Paul Williams (Pontypool Programme Notes)
The Long Wait
If it seems like years since we saw once-regular visitors Pontypool at the Talbot Athletic Ground, it is because that’s exactly what it has been… and they have been sorely missed. Going back to those good old days when Welsh club rugby ruled the roost, great Pooler teams would arrive here on a Saturday towards the end of November, and we would be treated to a battle royal in which the legendary Faulkner-Windsor-Price front row would do battle with the likes of Clive Williams, Morton Howells or Billy James, John Richardson or Barrie Lewis, while behind them Allan Martin and Billy Mainwaring would face up to John Perkins and Steve Sutton. The respective back-rows were similarly matched; Chris Huish, Jeff Squire and Mark Brown versus Ogwyn Alexander, Phil Clarke and Richie Davies. The result of those encounters was, not surprisingly, a case of two great packs battling for every scrap of possession and the result almost inevitably decided by no more than two or three points. No quarter was asked, none was given, either on the field of play or in the clubhouse afterwards.
Sadly the wind of change that has blown through our sport since those days has seen the club game suffer what in human terms would be classed as life-changing injuries, and Pontypool RFC, caught in the wrong place at the wrong time, suffered more than most. A costly dispute with the WRU was followed by a series of table-topping seasons in a lower division, with promotion being denied by a series of rule-changes until, at long last, they have arrived back amongst the top tier of the club game. For the time being, at least, as we now face the prospect of another tier as the latest shake up draws ever nearer.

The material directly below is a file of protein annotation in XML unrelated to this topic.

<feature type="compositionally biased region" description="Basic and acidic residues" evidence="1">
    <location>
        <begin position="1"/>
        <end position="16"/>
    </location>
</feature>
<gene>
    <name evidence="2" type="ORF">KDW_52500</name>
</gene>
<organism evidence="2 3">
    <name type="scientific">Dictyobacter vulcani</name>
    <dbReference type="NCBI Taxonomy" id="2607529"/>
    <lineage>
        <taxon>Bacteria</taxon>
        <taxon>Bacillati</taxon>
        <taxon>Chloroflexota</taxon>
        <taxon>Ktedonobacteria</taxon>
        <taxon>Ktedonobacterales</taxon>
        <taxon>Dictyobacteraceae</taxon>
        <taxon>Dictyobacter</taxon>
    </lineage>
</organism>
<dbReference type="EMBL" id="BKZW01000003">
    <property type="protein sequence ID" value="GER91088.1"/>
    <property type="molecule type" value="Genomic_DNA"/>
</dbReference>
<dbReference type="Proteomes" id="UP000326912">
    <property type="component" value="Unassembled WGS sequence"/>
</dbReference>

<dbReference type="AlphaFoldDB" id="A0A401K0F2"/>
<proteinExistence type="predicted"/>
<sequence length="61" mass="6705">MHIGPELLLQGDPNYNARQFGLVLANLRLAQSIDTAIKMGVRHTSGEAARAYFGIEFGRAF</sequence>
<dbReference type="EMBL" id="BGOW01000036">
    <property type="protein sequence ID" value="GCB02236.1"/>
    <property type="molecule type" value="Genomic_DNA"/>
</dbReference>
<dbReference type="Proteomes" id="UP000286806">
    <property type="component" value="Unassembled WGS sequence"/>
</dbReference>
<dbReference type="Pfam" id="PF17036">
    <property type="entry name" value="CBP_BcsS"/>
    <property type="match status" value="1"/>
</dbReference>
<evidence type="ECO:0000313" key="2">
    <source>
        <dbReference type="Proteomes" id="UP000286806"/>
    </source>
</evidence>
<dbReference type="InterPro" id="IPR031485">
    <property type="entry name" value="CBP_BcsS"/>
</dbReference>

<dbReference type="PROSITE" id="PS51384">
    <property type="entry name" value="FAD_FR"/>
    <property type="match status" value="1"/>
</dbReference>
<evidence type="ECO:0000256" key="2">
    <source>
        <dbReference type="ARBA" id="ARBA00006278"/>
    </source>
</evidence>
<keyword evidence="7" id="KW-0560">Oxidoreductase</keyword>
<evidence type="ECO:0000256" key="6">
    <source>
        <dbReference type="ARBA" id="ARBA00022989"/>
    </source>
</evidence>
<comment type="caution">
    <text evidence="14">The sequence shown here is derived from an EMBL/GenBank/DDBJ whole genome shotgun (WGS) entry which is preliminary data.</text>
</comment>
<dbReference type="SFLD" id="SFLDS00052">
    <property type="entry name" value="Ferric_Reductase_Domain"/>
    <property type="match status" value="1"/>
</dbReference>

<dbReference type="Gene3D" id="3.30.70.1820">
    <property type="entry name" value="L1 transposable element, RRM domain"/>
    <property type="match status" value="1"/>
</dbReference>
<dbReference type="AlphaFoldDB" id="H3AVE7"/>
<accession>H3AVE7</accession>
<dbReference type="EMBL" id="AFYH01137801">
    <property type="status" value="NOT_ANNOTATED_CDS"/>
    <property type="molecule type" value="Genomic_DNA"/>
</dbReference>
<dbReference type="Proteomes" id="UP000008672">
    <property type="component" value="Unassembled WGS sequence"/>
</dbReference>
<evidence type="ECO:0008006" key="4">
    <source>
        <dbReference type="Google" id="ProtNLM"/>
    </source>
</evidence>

All of the above, of course, is so familiar to those of us who’ve been around Aberavon RFC for two or more decades, as the process endured by Pooler and their long-suffering supporters runs parallel to what we went through prior to the creation of regional rugby, hailed at the time by a certain Mr Moffat as being the panacea to put right all that was wrong in Welsh rugby… hmm. Back here in the real world, it’s been a long wait (punctuated only by a disappointing promotion/relegation playoff) but today we have Pontypool and their loyal followers here at long last.
Meanwhile, here at Aberavon, we’re at the start of what will be something of a transitional phase with new faces appearing in the Wizards’ lineup, all of whom have emerged with credit from our opening two matches. With several long-serving squad members having hung up their boots the coaching staff have evidently been busy during the close-season filling those vacancies while staying true to the Aberavon tradition of encouraging and developing young talent, which is what is expected of us by the powers that be. As supporters, we should be applauding this while tempering our expectations as what is now a much younger squad settles in and begins to flourish. Focusing on the here and now is all very well, but squad recruitment is essential for the long-term future well-being of the club. I shall cite just one example of that policy paying off. If a certain youthful hooker hadn’t been picked up straight from youth rugby several years ago, the “warrior” (to quote a Jason Hyatt description of him earlier this week) that is Luke Davies would undoubtedly have been plying his trade elsewhere. Anyone who witnessed his single-handed destruction of a Bridgend driving maul, followed immediately by his burst up the touchline, long clearance kick and follow-up tackle, would surely agree that that would have been a crying shame!